“Food in general” sounds really boring as the heading of a blog-style-article and I know that most of you won’t probably want to read this mostly because the title has this weird monotony inducing vibe to it. But I want to be clear about the body of this blog-style-article that it is going to be really useful, especially for the mothers and cooks in the house who love experimenting with their food, just because it gives a sizzling sensation to their taste buds. So I am hoping for you guys to stick around and find out what I have to rant out this time of the day, or night or whatever.


People love experimenting with something they love because doing one thing regularly bores them and newness excites them at the same time. The prospect of getting into an experiment and succeeding sounds perfect, doesn’t it? Same is the case with food and today, I would discuss about how people unintentionally rip the nutritional value of their food to pieces. R.I.P. to healthy food, I feel like it’s my duty to mention a condolence.

Indian food is generally extra fried, over cooked and spicy to the point of cringing and smacking one’s lip at the same time. Now, even though the taste is highly fantastic in a lot of cases when it comes to Indian cuisine, I feel like the way of cooking such dishes is kind of unhealthy in the long run. Personally, I have a problem with fried food. I feel nauseated and can’t ingest it, which might be bad or might be good, but all I know is that fried food is not healthy in the slightest bit.

I had a sleepover last night at my friend’s place and we ate “kachori and aloo ki sabzi” at breakfast, which was too much for me but nothing for my friends because apparently, they are used to such heavy, fried food at breakfasts. It’s like a ritual for them, eating unhealthy fried food at breakfast. I promised to not have a sleepover at her place after that because the nauseated feeling was way too much for me to handle.

I would recommend that eating heavy is the correct choice at breakfast because dieticians recommend having a heavy, nutritious breakfast but I don’t think that “kachori” has any nutritional value except that it’s fatty. Having a glass of chocolate milk, some bananas or omelette or fruit salad or even some chapatti and veggies sound like a tasty and dietary breakfast. I have seen Gujarati people eating kachori and jalebi and fafda and samosas etc during breakfast time and I always wonder how they can eat something so unhealthy and oily right in the morning.

But I am just suggesting, not commanding so you can do what you want. It’s your life, not mine. But just remember one thing that health is wealth.

Other than that, no pressure!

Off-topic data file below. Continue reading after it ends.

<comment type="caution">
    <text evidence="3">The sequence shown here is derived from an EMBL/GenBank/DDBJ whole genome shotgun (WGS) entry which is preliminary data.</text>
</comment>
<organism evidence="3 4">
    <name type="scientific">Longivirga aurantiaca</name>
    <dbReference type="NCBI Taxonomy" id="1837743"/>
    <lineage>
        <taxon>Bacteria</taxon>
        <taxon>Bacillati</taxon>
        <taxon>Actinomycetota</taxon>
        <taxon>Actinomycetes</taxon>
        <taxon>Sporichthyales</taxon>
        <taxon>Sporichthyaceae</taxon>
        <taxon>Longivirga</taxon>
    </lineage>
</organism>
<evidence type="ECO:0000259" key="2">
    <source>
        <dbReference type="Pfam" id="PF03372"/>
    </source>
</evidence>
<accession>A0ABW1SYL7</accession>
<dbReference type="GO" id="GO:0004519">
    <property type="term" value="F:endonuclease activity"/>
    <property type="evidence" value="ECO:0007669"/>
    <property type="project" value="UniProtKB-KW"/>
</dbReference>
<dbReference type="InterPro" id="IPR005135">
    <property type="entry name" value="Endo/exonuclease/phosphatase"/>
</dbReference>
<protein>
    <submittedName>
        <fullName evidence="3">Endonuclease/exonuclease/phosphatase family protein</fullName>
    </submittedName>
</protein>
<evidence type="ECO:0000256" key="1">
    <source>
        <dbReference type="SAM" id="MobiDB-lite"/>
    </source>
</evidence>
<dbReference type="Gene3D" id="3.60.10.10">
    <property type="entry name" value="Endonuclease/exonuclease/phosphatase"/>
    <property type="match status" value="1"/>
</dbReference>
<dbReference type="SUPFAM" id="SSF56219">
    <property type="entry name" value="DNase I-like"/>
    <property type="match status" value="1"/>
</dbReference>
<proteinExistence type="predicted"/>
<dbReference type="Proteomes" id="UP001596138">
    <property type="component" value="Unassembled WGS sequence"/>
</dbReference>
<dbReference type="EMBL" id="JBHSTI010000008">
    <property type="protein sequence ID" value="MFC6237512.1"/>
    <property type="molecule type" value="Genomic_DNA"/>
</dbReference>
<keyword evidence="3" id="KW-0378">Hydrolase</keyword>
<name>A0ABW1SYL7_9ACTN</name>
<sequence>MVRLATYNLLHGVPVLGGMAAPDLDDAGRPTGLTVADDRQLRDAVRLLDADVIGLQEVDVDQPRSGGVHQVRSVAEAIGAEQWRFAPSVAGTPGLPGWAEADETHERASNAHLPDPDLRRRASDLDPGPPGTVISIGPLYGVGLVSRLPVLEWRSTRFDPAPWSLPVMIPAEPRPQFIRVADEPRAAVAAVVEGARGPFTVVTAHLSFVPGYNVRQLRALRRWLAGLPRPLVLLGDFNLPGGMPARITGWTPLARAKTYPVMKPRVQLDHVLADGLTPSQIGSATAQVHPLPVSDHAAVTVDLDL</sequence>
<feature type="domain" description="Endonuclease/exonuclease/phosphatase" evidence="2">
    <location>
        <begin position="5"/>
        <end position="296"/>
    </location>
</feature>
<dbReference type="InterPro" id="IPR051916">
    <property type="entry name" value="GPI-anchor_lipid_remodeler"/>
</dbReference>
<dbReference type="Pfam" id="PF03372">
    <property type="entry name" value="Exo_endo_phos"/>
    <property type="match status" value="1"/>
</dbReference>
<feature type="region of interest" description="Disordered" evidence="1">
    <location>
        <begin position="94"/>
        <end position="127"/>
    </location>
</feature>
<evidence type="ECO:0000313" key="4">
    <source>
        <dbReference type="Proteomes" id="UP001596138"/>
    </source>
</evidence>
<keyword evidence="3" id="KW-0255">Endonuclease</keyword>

After fried, I would like to turn to the next term in the above mentioned list which is over cooking. Indian food is considered to be over cooked by estranged people and that is apt. Over cooking leads to destruction of existent nutritional value in the food which makes the point of eating healthy ingredients so as to gain some nutrition moot. Therefore, avoid over cooking food; ensure that it’s not raw but don’t overcook because it would make the food taste exceptionally good. Trust me; I have seen people crisp their okra up until to the point of turning them into chips because they taste helluva great.

One more thing that I want to add here is that chopping vegetables excessively is another factor as to why food becomes less nutritionally rich. Chopping an apple a hundred times so to make it a food of convenience for your child won’t help him reap any dietetic value from the apple.

Spices make the food taste bloody good and we all are thankful for the almighty inventing spices. Without spice, we all would have been nothing, just starved, uncreative beasts hungry for good food. But seasoning your food with a lot of spices is not the way to be thankful to them for existing. Using them judiciously is the way to be grateful to spices because highly spiced food is not good for the human body. Spicy food can cause stomach aches and indigestion. It can cause skin damage. Please don’t touch your skin with chilli clad hands or most importantly you eyes; they can burn like nobody’s business once you rub them with you spiced hands and you don’t want to experience that burning sensation.

I know it’s not much but this is all I have in “Food in General” because these are the four thing that Indians generally do to their food in their kitchens and I know it’s unintentional because of lack of awareness but I feel good and satisfied telling you thing now. Not so spicy, less fried, or properly cooked food can also taste fine, you know. You just have to accept the fact that healthy eating is the best way to treasure your body.

So stay fit, eat hit!